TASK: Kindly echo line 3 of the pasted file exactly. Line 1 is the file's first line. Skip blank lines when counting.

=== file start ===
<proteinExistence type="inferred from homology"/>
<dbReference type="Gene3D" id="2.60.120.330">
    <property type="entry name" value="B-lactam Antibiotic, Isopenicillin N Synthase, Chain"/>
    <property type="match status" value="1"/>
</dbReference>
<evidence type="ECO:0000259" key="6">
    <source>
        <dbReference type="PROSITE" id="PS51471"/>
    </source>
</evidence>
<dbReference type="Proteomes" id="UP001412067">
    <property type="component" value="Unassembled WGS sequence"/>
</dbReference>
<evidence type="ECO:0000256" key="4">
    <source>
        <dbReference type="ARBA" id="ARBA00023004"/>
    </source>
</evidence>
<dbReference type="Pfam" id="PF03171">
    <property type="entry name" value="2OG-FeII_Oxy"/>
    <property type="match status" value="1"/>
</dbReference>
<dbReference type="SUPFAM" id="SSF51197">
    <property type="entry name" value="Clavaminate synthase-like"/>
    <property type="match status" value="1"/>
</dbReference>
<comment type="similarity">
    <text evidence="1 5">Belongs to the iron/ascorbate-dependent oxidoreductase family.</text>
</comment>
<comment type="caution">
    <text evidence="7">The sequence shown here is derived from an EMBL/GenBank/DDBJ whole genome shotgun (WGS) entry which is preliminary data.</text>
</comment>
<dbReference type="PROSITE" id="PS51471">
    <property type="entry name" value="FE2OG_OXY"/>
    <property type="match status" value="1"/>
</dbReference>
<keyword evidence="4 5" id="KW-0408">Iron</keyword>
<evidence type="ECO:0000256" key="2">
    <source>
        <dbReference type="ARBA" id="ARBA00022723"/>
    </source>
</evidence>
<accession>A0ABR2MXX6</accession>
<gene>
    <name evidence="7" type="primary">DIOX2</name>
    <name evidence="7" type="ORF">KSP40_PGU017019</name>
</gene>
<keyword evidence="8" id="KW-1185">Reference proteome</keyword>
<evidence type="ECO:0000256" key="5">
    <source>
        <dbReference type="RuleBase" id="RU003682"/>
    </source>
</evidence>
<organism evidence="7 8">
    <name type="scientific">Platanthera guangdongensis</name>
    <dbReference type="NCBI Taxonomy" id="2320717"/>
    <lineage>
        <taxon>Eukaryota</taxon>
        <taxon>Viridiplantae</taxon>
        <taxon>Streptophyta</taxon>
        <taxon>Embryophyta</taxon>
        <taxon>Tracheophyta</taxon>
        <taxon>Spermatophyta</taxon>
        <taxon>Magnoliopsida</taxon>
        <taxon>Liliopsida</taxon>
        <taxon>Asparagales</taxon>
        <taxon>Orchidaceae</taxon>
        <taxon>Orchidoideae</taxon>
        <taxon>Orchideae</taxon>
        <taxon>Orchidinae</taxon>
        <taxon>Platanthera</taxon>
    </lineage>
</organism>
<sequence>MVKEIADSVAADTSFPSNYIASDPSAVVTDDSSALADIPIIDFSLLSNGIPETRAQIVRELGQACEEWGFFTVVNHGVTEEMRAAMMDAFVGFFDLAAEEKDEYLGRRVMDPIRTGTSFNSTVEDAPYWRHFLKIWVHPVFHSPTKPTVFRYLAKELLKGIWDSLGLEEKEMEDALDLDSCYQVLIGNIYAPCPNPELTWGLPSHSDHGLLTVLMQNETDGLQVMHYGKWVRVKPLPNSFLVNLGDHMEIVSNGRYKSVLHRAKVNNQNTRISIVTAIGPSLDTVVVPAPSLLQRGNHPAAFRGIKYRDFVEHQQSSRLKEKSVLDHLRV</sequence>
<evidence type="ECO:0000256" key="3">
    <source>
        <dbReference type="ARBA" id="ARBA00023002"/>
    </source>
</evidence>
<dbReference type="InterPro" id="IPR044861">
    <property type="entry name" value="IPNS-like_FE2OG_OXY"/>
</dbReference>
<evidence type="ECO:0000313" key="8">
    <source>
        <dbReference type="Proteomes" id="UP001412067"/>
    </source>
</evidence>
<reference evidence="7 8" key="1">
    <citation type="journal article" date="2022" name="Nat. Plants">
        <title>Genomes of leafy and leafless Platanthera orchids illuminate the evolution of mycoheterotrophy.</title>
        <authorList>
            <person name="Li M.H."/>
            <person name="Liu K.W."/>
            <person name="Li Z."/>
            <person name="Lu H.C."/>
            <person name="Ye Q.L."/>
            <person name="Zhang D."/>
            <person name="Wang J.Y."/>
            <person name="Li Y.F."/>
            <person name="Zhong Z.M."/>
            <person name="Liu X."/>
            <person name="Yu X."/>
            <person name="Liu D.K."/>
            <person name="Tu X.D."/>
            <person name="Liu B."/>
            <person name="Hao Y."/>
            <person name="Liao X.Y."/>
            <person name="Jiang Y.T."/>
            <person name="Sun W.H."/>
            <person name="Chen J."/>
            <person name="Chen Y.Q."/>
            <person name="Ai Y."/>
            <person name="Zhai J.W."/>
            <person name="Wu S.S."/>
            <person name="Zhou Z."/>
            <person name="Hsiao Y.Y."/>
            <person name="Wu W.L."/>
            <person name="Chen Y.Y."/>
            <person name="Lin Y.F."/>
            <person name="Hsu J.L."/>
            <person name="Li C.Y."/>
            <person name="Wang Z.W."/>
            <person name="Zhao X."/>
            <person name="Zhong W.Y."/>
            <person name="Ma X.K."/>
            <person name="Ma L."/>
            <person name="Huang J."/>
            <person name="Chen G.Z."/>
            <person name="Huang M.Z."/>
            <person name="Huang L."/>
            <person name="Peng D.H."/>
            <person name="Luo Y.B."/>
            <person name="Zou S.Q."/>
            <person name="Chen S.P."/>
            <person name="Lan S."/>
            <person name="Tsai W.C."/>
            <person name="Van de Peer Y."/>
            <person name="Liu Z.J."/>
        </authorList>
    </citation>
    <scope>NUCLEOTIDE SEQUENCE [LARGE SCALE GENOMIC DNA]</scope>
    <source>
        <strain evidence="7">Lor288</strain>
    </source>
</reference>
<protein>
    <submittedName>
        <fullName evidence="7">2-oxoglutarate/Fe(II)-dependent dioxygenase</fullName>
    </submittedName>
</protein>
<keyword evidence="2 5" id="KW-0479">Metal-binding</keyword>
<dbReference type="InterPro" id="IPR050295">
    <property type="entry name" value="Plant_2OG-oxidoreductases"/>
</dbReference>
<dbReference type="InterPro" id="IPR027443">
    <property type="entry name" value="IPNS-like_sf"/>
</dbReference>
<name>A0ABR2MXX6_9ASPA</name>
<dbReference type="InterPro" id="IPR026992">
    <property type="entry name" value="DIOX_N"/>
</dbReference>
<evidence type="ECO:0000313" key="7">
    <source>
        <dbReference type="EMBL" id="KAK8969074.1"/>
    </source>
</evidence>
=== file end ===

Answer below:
    <property type="entry name" value="B-lactam Antibiotic, Isopenicillin N Synthase, Chain"/>